In Ecuador, which is third only to Colombia and Brazil for having the greatest number of amphibian species, an amphibian conservation program called Balsa de los Sapos (Life Raft of the Frogs) is now establishing breeding colonies for safekeeping, creating assurance colonies as a safety net for vulnerable frog species. San Diego Zoo Global works with its staff to help keep this valuable population of amphibians healthy and sustainable by providing disease-screening services. Assisting in coordination of activities and providing educational resources is the Amphibian Ark, a joint effort of the World Association of Zoos and Aquariums and the International Union for Conservation of Nature.
Closer to home, and once abundant in the mountain ranges of southern California, the mountain yellow-legged frog is now critically endangered. Multiple factors have contributed to the decline of the species, including habitat loss, drought, introduced predators, pollution, and chytridiomycosis. San Diego Zoo Global is working to restore the ecosystem balance in the San Jacinto Mountains through our captive-breeding and reintroduction efforts for the mountain yellow-legged frog.
As of August 2012, we've had more than 1,000 hatchings and have successfully reintroduced more than 300 zoo-bred mountain yellow-legged frog tadpoles back into the wild at Hall Canyon on the University of California’s James San Jacinto Mountains Reserve, where the frogs had been extinct for more than 40 years. Radio transmitters in frog-sized backpacks have revealed a healthy 95-percent survival rate the first month!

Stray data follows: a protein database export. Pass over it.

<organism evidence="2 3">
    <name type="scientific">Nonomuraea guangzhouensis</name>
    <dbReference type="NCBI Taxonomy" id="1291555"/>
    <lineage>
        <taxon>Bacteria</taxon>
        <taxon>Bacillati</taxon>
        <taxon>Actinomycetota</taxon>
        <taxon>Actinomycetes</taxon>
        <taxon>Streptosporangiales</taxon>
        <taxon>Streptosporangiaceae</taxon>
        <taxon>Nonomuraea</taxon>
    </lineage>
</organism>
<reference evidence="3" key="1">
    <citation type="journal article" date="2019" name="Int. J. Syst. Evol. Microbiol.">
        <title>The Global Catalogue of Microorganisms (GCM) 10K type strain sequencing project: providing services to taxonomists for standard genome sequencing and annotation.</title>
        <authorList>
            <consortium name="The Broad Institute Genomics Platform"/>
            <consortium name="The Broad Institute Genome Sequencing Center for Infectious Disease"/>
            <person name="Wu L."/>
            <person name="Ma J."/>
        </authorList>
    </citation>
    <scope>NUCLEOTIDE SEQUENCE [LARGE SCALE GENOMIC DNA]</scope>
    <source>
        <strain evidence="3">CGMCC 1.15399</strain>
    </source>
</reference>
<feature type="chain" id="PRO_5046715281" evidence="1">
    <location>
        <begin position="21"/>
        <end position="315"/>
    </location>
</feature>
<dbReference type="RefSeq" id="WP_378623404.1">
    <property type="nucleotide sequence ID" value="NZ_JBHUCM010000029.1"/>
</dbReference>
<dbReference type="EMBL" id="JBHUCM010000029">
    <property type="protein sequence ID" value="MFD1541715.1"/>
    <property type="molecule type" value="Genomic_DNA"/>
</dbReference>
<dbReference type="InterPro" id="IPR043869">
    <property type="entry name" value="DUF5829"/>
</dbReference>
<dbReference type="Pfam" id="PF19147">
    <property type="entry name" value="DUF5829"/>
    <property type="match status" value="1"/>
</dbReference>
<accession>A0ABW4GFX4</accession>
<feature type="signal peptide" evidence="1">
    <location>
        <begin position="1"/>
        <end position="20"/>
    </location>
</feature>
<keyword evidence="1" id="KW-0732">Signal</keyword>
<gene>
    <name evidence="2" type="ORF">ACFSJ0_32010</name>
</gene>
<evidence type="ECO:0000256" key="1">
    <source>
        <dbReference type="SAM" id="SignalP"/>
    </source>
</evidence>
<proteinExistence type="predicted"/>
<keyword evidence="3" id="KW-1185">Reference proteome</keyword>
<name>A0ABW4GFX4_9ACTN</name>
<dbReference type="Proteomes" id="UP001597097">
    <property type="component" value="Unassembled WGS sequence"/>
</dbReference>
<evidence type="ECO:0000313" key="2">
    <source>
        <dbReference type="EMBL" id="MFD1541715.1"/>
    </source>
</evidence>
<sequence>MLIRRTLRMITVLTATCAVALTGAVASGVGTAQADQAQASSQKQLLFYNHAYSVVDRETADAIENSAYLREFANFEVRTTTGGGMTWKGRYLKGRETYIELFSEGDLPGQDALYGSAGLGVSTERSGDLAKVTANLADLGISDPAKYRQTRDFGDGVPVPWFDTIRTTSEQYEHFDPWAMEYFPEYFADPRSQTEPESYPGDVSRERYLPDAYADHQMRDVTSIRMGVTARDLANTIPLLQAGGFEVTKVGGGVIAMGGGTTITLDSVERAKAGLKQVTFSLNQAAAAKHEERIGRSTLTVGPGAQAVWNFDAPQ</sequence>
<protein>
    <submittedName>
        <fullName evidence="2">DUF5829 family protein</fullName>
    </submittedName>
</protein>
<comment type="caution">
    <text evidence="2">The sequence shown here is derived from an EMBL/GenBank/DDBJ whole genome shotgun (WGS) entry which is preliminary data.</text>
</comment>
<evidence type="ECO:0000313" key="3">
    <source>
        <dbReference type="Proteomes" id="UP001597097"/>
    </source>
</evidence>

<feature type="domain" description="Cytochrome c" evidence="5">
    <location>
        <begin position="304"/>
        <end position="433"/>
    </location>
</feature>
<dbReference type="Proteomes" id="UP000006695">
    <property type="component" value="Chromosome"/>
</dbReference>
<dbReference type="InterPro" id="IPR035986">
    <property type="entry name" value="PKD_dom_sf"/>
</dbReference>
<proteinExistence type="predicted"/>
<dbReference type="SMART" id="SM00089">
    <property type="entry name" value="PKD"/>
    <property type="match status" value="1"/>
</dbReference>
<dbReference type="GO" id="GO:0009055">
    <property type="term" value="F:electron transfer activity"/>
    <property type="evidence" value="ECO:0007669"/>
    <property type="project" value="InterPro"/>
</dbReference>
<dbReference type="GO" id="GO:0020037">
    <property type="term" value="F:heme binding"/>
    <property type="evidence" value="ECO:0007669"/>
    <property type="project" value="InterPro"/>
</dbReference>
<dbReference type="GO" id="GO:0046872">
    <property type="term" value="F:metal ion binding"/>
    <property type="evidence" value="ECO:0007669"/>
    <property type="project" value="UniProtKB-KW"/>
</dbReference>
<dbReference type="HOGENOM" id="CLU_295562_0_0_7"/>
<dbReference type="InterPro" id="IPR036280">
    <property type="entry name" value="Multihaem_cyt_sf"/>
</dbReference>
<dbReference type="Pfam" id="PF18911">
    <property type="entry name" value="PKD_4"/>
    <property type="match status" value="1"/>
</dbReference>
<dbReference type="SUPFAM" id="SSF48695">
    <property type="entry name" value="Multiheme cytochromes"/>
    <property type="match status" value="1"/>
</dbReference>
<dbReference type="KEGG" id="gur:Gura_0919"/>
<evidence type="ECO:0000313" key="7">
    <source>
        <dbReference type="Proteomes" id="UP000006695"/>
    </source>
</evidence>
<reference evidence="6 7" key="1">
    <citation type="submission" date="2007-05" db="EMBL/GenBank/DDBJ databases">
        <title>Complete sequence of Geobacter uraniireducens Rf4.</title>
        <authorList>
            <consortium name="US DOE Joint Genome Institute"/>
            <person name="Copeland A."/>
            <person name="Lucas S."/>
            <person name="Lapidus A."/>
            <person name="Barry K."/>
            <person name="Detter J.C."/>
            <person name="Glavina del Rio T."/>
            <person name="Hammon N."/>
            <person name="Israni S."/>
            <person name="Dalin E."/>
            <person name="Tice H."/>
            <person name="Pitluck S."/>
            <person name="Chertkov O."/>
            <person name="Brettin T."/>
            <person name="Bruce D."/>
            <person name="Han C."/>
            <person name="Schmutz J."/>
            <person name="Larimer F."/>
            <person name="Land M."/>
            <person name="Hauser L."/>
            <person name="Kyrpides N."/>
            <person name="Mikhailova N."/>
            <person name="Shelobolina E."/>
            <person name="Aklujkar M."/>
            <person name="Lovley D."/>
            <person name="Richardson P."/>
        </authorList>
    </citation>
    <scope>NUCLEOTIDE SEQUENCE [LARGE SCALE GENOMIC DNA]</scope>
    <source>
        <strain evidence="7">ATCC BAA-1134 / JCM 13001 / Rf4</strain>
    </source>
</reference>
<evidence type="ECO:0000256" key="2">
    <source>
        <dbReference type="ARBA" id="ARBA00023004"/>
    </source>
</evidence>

This effort required the collaboration of many groups, including the U.S. Forest Service, U.S. Fish and Wildlife Service, California Department of Fish and Game, U.S. Geological Survey, and the University of California Natural Reserve System. The ultimate goal of this project is to reestablish stable populations of mountain yellow-legged frogs in their historic range, the mountain streams of southern California.
We’re also gearing up to establish and freeze amphibian cell cultures in our Frozen Zoo® to help conserve the genetic diversity of frog and toad species. We’re hoping to team up with other zoos and field researchers to collect additional amphibian samples to increase our genome bank.
With more than 6,000 frogs, toads, newts, salamanders, and caecilians worldwide, there’s a lot to learn. Pick up a book, hop around the Internet, watch your favorite animal television show, or visit the San Diego Zoo to discover how great amphibians are. Prime amphibian real estate includes hiding places like leaf litter, rocks, and logs, a source of clean water, and insects to eat. Creating a well-kept and water-wise backyard pond makes a great family project! Do your part to keep garbage, chemicals, and nonnative plants and animals out of the natural environment to protect amphibian species from pollution and predation. Discourage your canine and feline family members from pestering wildlife. Curious cats and digging dogs cause a lot of stress for frightened amphibians. If you come across an amphibian, look, listen, and leave it where it is!